The Japan Sumo Association said Saturday it will solicit opinions from experts and the public about its heavily criticized policy of banning women from setting foot in the sumo ring.

The association held an extraordinary meeting of its board of directors to address the tradition but did not reach a resolution, participants said. But it clarified that women can enter the sumo ring in times of emergency as an "exception."

(Women step on to a sumo ring to help a local mayor who suffered a stroke on April 4)
[Scene from a video clip uploaded to YouTube]

The raised sumo ring, or dohyo, is regarded as sacred in the male-only sport. It is off-limits to women because they are considered "ritually unclean."

The meeting was scheduled following an incident in April in which a referee demanded female medics leave the competition area at a sumo venue while they were providing emergency treatment to a local mayor who had collapsed from a stroke.

Amid worldwide attention, JSA chairman Hakkaku apologized, saying the referee at the venue in the western Japan city of Maizuru made an "inappropriate response."

In a separate event in April, Tomoko Nakagawa, the mayor of Takarazuka city in western Japan, was stopped from entering the ring to give a speech during a sumo exhibition.

Nakagawa visited the JSA on April 19 and met with public relations chief Shibatayama to ask for the policy to be tabled for discussion.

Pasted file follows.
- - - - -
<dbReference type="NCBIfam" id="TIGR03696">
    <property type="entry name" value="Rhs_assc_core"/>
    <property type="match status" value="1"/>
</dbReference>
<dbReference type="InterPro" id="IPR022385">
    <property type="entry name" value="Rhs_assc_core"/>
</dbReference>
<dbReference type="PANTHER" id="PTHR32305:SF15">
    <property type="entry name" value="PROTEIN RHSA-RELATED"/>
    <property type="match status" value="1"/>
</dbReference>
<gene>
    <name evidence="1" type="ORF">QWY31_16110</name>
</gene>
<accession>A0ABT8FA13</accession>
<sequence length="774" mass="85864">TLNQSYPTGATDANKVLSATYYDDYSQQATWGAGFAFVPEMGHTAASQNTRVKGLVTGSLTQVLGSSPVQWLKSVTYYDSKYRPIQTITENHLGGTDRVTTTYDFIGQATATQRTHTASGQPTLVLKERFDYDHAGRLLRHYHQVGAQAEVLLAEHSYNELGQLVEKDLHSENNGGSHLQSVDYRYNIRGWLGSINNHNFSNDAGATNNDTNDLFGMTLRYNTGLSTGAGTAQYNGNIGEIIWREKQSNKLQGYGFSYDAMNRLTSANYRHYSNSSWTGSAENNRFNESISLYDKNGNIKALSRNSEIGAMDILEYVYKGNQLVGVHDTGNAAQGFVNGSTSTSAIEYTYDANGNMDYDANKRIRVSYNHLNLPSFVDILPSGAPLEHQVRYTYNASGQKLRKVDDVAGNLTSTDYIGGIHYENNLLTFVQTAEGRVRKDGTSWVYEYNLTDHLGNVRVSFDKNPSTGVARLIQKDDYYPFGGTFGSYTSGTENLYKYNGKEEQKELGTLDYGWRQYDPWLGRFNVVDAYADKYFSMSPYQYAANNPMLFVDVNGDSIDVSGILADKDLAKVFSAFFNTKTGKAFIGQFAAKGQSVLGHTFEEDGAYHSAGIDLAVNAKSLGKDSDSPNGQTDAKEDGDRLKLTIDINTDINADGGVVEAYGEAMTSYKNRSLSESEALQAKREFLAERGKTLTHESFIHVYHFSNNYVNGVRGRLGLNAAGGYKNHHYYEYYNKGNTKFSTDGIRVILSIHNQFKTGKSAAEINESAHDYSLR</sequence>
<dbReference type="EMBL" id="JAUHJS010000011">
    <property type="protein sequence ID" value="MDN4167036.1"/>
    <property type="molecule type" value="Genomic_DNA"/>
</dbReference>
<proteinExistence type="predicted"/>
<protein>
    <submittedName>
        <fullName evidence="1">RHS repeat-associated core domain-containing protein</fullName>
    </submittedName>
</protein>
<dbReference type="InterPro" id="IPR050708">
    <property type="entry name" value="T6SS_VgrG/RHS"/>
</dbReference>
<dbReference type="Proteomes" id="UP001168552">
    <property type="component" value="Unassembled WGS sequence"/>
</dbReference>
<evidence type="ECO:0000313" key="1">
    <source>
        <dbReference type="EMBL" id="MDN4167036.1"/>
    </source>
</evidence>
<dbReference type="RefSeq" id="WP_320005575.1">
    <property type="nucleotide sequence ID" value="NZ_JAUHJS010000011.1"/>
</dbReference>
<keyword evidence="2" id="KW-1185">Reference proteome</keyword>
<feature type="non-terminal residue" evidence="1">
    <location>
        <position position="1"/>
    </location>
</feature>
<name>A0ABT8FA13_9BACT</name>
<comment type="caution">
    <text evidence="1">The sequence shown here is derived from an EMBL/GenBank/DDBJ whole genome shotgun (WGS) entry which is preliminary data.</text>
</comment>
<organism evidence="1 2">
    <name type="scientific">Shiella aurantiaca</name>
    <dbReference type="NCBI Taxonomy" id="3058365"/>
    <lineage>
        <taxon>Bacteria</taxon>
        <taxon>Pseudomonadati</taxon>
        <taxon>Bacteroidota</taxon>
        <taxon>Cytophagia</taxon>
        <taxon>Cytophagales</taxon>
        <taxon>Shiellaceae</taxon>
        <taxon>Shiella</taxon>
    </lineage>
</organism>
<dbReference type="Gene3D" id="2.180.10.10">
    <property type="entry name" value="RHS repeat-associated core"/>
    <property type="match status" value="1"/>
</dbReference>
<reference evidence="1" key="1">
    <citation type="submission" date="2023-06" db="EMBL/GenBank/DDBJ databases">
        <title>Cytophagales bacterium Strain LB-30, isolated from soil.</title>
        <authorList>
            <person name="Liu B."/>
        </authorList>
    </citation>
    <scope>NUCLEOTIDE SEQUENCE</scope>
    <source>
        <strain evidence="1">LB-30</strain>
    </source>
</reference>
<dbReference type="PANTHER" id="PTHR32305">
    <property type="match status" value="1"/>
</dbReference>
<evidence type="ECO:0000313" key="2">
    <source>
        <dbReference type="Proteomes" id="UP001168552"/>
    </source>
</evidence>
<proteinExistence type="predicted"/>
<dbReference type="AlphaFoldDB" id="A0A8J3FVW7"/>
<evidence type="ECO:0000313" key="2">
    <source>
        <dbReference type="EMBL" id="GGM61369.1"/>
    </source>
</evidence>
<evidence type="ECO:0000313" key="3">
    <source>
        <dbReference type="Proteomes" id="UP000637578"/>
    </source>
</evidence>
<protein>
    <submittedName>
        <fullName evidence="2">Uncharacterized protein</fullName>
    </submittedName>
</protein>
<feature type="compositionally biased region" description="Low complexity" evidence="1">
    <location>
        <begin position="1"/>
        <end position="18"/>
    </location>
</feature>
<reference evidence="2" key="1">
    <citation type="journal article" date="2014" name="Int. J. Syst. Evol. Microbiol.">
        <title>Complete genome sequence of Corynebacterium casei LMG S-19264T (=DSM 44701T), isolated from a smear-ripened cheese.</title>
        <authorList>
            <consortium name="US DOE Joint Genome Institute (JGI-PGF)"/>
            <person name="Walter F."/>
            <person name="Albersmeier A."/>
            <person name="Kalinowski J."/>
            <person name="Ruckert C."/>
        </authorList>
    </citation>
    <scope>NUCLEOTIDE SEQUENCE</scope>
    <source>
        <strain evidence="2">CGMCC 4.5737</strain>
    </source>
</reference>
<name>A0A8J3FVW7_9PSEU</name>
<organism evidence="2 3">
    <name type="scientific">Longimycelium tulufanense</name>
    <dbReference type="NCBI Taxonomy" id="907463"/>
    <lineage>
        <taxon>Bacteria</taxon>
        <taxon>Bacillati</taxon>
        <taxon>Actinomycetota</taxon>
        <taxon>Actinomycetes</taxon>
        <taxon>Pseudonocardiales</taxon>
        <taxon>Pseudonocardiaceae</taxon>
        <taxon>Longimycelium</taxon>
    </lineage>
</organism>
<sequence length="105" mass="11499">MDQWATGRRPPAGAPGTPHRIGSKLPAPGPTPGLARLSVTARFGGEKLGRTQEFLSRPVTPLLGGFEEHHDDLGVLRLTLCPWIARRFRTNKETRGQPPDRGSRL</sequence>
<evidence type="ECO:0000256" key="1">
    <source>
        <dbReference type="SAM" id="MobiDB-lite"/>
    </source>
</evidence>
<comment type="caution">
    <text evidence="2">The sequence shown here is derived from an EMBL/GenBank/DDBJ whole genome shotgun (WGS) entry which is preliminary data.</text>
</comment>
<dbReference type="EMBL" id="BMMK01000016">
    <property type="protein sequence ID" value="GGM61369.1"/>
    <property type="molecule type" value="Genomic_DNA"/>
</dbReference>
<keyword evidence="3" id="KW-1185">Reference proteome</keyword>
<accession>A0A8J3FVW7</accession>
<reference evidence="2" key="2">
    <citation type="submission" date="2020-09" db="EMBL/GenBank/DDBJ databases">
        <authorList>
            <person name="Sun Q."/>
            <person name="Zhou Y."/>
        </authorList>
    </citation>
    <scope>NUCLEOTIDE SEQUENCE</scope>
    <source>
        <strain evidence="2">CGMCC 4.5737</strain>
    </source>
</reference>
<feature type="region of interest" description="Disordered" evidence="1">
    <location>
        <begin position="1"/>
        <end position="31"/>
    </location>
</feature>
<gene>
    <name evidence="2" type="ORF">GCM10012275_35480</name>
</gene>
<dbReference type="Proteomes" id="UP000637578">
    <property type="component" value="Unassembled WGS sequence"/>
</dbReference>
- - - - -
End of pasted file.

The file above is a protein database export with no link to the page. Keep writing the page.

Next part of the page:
(JSA public relations chief Shibatayama)

Nakagawa said Saturday it is "common sense" that women can set foot in the sumo ring when human life is at risk. She praised the JSA's move to discuss the relevance of the male-only policy and called for an "open" debate.

"Until now, tradition is the only reason why the policy of banning women has been in place," Nakagawa said. "My hope is that (the JSA) will lead the debate in a way that can convince everybody."

JSA director Toshio Takano said he believed more talks were needed following Saturday's meeting.

"Because it is a complex and difficult problem, it's going to take a lot of time," Takano, the former head of the Nagoya High Prosecutors Office, said.

The JSA has also faced calls to allow girls to participate in sumo events for children again.

The association had taken the view that such events where children try sumo with wrestlers should be treated differently from its male-only policy in the sumo ring. But it decided last year to bar girls from taking part after sumo wrestlers expressed concern that the girls may get injured.

Hakkaku said the association will "reconsider" whether to allow the participation of girls, even though children's sumo events will be suspended following reports that boys sustained injuries.